Empagliflozin improves clinical outcomes in T2D patients with CVD, CKD
Empagliflozin appears to be beneficial to type 2 diabetes (T2D) patients with established cardiovascular disease (CVD) and chronic kidney disease (CKD), yielding reductions in CV and all-cause mortality, as well as in heart failure and all-cause hospitalization compared with placebo, according to a study.
The findings are good news to the vulnerable population of patients with T2D, CKD and established CVD, with those having kidney disease being at increased risk of CV morbidity and mortality despite current standard of care, according to the authors.
In the study, the authors analysed data from 2,250 patients with T2D, established CVD and prevalent kidney disease at baseline who were enrolled in the EMPA-REG OUTCOME trial. These patients had been randomized to receive empagliflozin 10 mg, empagliflozin 25 mg or placebo once daily in addition to standard of care. Overall, 67 percent had T2D for >10 years, 58 percent were receiving insulin, and 84 percent were treated with angiotensin-converting enzyme inhibitors or angiotensin receptor blockers.
Compared with placebo, empagliflozin produced reductions in the following outcomes of interest: CV death (hazard ratio [HR], 0.71; 95 percent CI, 0.52–0.98), all-cause mortality (HR, 0.76; 0.59–0.99), hospitalization for heart failure (HR, 0.61; 0.42–0.87) and all-cause hospitalization (HR, 0.81; 0.72–0.92). [Circulation 2018;137:119-129]
The effect of empagliflozin on the said outcomes was consistent across the two doses studied, as well as across subgroups of patients by baseline renal function (estimated glomerular filtration rate [eGFR] <45, 45–<60, 60–<90, ≥90 mL·min−1·1.73 m−2) or albuminuria status (urine albumin-creatinine ratio >300, 30–≤300, <30 mg/g).
In terms of safety, empagliflozin had an adverse event (AE) profile that was similar across subgroups by renal function at baseline. AEs of particular concern in the present population, including urinary tract infection, acute renal failure, hyperkalaemia, fractures, lower limb amputations and hypoglycaemia, occurred at lower or similar rates with the drug vs placebo.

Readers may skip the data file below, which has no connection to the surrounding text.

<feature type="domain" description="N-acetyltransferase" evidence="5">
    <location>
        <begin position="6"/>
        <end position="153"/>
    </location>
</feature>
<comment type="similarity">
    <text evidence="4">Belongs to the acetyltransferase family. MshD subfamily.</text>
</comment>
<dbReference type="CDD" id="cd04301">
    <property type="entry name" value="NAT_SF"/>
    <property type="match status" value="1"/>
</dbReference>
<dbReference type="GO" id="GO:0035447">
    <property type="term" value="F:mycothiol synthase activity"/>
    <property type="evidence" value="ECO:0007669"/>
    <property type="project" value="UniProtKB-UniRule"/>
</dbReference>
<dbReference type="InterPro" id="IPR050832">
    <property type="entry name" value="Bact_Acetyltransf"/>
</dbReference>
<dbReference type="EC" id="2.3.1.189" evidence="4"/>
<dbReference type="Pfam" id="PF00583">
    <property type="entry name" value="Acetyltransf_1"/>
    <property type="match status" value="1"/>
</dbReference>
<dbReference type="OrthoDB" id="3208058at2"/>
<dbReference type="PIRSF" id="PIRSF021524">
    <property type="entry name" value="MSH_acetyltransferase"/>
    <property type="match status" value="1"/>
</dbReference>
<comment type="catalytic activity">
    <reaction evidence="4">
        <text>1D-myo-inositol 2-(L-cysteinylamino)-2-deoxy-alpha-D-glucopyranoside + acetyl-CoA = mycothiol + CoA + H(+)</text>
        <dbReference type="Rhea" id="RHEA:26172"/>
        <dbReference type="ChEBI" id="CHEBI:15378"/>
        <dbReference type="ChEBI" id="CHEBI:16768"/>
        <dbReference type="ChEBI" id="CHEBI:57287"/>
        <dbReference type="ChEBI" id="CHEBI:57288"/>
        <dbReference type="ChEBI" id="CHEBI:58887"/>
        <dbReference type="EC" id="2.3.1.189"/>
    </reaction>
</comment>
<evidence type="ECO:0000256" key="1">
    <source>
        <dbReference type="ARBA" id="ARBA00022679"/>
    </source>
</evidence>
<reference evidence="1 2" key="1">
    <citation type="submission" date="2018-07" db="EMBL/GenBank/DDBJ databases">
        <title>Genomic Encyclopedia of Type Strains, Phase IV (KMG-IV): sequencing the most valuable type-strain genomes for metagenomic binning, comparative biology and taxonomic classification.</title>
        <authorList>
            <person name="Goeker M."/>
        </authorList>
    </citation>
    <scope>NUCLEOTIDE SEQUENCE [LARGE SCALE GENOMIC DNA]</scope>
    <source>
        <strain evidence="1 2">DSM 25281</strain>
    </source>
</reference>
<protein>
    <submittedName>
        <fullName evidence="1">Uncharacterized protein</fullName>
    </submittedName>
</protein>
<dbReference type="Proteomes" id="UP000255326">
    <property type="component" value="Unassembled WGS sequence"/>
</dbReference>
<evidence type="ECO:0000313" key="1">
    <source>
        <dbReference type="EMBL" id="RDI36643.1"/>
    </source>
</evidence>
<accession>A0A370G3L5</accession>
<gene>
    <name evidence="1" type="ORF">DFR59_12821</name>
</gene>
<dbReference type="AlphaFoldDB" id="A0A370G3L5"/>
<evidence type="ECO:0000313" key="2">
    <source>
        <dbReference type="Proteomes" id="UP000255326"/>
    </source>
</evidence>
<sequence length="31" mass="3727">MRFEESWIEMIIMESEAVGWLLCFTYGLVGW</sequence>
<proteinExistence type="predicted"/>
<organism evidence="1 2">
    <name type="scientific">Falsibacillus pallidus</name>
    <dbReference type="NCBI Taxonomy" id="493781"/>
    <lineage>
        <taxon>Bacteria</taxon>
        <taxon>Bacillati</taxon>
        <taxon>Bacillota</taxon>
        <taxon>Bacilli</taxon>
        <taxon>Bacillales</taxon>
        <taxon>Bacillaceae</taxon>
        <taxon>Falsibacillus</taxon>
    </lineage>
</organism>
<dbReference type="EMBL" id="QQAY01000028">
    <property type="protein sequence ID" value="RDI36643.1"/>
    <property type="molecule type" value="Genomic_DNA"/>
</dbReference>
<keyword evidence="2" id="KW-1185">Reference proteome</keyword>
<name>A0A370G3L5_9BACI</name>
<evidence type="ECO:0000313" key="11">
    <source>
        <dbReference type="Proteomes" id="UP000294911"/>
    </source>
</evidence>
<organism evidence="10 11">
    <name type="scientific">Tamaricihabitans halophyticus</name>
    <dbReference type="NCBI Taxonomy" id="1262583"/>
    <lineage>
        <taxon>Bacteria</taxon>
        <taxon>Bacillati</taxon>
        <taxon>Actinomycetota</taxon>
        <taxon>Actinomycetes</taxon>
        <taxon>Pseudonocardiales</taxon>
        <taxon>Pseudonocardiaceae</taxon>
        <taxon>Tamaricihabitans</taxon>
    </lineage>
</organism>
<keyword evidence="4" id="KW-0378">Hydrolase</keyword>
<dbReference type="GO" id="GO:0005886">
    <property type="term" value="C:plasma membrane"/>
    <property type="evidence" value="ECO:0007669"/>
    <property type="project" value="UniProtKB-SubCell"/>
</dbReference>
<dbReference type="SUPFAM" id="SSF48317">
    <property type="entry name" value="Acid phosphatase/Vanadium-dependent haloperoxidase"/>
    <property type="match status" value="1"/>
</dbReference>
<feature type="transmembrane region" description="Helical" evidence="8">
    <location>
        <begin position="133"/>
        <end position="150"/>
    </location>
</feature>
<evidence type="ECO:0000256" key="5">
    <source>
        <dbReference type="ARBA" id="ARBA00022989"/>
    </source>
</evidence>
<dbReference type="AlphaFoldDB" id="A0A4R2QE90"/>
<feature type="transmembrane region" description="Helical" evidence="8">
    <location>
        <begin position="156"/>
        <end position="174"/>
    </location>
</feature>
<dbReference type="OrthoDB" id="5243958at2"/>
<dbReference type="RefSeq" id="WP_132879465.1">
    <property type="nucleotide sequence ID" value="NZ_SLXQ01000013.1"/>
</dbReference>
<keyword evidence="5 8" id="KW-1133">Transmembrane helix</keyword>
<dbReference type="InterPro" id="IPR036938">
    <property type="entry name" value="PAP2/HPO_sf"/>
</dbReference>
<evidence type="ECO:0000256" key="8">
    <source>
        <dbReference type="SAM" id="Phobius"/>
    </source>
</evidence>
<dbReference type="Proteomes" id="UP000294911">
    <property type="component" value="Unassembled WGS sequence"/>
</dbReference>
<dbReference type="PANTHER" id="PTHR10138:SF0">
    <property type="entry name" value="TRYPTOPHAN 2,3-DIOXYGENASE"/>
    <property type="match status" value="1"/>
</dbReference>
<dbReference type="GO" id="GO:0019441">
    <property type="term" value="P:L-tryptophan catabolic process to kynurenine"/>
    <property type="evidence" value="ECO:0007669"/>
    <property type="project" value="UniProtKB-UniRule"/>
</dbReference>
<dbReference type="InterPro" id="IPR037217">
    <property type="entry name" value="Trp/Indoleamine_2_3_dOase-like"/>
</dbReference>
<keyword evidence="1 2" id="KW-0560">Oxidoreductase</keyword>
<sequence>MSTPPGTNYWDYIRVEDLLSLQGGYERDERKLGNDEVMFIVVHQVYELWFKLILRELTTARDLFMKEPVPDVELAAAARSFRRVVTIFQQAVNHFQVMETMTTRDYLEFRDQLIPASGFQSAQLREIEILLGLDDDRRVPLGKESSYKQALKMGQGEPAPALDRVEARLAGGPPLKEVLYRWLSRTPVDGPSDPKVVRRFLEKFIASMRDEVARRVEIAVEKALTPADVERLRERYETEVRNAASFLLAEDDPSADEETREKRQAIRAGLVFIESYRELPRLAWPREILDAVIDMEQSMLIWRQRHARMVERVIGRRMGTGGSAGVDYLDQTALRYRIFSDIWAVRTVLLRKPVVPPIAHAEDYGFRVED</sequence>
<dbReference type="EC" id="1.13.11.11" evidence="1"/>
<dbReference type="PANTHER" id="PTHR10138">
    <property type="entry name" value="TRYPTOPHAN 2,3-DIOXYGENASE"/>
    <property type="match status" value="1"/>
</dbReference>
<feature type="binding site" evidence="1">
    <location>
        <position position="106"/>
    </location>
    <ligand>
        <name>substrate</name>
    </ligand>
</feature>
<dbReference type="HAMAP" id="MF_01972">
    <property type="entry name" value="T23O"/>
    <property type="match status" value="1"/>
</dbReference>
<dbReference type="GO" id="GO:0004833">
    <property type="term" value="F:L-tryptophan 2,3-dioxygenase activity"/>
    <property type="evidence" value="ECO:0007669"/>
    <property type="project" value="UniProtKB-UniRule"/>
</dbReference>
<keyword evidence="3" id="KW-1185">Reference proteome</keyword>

“Another clinically relevant finding was that, despite diminishing glucose-lowering efficacy with declining renal function, other clinical parameters, including blood pressure, were improved with empagliflozin regardless of renal status at baseline,” the authors noted.
“Hence, these hypothesis-generating data suggest that empagliflozin could address a significant unmet need in patients with chronic kidney disease,” they said, adding that “further outcome research is underway to assess whether empagliflozin could represent a treatment option to mitigate the risk of premature death and to reduce CV and healthcare burden in patients with CKD.”
In a linked commentary, Dr Jorge Plutzky from the Brigham and Women’s Hospital and Dr George Bakris from the University of Chicago Medicine noted that the present data open new clinical opportunities and compel more immediate, pressing clinical application of what clinicians now know. [Circulation 2018;137:130-133]
“Aggressive CV risk reduction may be easier for the physician to pursue when the clinical situation is obvious: Q waves on an ECG, a history of coronary stenting, or a chest scar from coronary bypass,” they wrote. “More challenging is recognizing the CV risk lurking when CKD and diabetes mellitus are present together, even without these more glaring CVD signals.”
While the positive findings from the EMPA-REG OUTCOME trial highlight the value of considering sodium/glucose cotransporter 2 (SGLT2) inhibitors as an intervention to improve CV outcomes in high-risk patients with diabetes and CKD, they raise the question of whether SGLT2 inhibitors may benefit other patients groups, whether the agents’ beneficial effects may be retained in the presence of significant CKD, and whether they can protect the kidney from further decline in settings of high CVD risk, Plutzky and Bakris said.